Rory Dunn’s mother, Cynthia, didn’t know what his life—or her own—would look like once they returned home to Washington State. His recovery, though, has exceeded doctors’ expectations. At 26, he lives on his own, 15 minutes from his mother and stepfather, and he spends much of his time traveling and meeting with other wounded soldiers. His cognitive skills have returned, but some of the brain damage from the blast remains. “My fuse is a lot shorter,” he says. “I don’t have much patience for stupid people. I get irritated.” He’s not having as many nightmares and flashbacks. He can watch fireworks without being spooked. But in other situations Rory remains vigilant. He can’t ride buses because of the strangers, and in restaurants he sits with his back to the wall. He has limited vision and hearing. Still, Rory says, he remains positive about his future.
Though Cynthia no longer needs to care for Rory 24-7, “the whole experience has made us closer and stronger,” she says. And it has given her a new cause. Cynthia now spends her time advocating for wounded veterans. She speaks at conferences, meets with families and government officials, and in 2007 spoke before a Defense Department task force studying the military’s mental health care system. “We need to get our priorities straight,” she testified. That includes setting up a more ambitious and responsive system for treating and rehabilitating warriors with brain injuries and PTSD. “There are many veterans falling through the cracks,” she says.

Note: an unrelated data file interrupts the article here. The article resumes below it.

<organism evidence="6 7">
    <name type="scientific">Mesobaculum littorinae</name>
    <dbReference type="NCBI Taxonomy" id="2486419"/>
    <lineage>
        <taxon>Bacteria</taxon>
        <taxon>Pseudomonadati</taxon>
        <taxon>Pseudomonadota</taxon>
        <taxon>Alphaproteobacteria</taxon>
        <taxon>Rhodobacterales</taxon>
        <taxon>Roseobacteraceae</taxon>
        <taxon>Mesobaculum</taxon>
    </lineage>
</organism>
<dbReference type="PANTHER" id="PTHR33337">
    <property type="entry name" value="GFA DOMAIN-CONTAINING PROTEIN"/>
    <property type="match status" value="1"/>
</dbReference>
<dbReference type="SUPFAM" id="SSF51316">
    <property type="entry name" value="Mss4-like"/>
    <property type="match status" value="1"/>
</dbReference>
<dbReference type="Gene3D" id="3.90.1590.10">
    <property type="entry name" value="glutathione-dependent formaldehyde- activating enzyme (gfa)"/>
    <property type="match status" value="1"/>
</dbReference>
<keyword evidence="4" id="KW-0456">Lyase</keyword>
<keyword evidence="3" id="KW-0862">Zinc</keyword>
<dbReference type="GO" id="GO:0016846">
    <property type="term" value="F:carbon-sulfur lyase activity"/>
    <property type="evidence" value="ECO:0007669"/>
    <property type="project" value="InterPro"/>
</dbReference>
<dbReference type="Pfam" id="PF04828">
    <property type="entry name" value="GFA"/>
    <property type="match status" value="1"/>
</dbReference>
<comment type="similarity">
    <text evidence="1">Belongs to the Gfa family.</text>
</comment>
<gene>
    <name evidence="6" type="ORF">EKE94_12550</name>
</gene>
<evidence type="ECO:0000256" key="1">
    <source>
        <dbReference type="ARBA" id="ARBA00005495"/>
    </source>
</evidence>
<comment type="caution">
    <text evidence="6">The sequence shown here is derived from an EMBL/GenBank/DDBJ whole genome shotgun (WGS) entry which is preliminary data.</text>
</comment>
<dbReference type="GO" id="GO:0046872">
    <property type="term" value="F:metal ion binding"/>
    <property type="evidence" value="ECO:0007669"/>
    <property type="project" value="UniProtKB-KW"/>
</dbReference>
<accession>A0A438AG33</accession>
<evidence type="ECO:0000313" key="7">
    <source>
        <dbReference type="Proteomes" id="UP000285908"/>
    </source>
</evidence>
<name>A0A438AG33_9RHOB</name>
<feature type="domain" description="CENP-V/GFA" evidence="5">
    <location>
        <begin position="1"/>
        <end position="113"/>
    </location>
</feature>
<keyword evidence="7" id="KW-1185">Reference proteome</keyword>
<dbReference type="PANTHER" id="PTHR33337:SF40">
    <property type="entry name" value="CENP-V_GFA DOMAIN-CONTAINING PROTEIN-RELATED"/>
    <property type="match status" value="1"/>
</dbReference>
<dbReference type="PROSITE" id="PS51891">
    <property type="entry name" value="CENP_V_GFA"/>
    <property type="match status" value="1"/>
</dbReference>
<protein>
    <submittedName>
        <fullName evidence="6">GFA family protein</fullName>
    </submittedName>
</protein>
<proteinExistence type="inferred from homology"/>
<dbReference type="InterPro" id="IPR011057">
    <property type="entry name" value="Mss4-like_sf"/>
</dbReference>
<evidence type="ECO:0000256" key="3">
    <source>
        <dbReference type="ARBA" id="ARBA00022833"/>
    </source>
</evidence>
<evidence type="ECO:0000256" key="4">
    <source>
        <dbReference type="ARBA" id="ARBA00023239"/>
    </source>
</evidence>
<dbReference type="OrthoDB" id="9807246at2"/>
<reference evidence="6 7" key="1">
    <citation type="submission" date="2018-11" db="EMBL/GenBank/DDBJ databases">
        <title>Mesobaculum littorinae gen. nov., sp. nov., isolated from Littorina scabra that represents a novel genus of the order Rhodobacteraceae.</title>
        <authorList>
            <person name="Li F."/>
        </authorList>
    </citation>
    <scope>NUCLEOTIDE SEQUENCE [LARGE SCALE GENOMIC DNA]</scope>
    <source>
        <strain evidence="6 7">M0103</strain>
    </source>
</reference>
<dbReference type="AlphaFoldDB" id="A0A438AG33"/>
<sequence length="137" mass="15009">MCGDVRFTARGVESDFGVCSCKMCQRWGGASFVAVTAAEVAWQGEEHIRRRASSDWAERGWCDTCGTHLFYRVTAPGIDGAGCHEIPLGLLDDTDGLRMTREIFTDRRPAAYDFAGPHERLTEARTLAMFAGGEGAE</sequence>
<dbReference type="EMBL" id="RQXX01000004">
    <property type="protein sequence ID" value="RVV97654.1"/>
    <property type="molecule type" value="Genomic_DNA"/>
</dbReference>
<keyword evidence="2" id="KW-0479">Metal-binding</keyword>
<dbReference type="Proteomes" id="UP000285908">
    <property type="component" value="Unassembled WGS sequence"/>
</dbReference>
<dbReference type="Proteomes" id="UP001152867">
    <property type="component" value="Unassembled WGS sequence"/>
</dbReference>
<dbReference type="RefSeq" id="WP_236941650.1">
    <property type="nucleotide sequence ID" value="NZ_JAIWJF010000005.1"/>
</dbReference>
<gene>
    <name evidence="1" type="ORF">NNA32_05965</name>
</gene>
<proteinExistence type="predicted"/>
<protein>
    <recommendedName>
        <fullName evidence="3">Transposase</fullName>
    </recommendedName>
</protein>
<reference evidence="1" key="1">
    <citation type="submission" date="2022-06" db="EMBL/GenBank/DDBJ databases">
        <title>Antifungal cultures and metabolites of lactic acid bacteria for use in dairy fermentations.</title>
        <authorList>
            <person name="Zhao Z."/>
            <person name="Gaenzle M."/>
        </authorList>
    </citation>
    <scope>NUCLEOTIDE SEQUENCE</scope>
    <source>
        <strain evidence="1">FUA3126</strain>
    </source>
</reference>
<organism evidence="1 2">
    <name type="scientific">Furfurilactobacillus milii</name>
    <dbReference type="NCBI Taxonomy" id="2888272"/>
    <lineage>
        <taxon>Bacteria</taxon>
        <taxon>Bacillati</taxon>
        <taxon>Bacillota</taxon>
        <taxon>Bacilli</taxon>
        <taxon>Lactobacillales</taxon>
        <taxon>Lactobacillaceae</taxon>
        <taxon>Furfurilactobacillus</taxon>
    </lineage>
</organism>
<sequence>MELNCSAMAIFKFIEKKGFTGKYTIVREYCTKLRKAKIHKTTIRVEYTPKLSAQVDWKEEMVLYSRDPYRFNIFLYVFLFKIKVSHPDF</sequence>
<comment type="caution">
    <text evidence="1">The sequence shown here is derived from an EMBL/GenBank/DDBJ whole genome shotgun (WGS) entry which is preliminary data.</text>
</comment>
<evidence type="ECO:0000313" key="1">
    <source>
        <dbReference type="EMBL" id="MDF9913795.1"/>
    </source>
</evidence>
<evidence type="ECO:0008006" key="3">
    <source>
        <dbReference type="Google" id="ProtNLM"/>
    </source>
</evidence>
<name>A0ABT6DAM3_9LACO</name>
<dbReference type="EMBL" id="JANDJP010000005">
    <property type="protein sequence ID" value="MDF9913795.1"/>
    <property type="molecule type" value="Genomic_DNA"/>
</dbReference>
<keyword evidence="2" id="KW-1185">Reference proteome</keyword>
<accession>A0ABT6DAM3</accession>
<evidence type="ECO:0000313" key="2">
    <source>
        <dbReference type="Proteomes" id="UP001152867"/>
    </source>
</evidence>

Cynthia knows she’s lucky because of the way things turned out with Rory. Not all veterans have families who can work the system as she did. Some don’t have families at all. And what happens when severely disabled veterans outlive the parents who are caring for them? “During the year we spent at Walter Reed, and our time in the rehab centers, we saw so many families who didn’t know what to do,” she says. “We’re all responsible now for this new generation of vets. And it’s not just the service members we have to be concerned about. There has to be care and support for their caregivers, too."
Barry Yeoman, based in North Carolina, is a regular contributor to this magazine. His last article, “R.I.P. Off,” appeared in the January & February 2008 issue.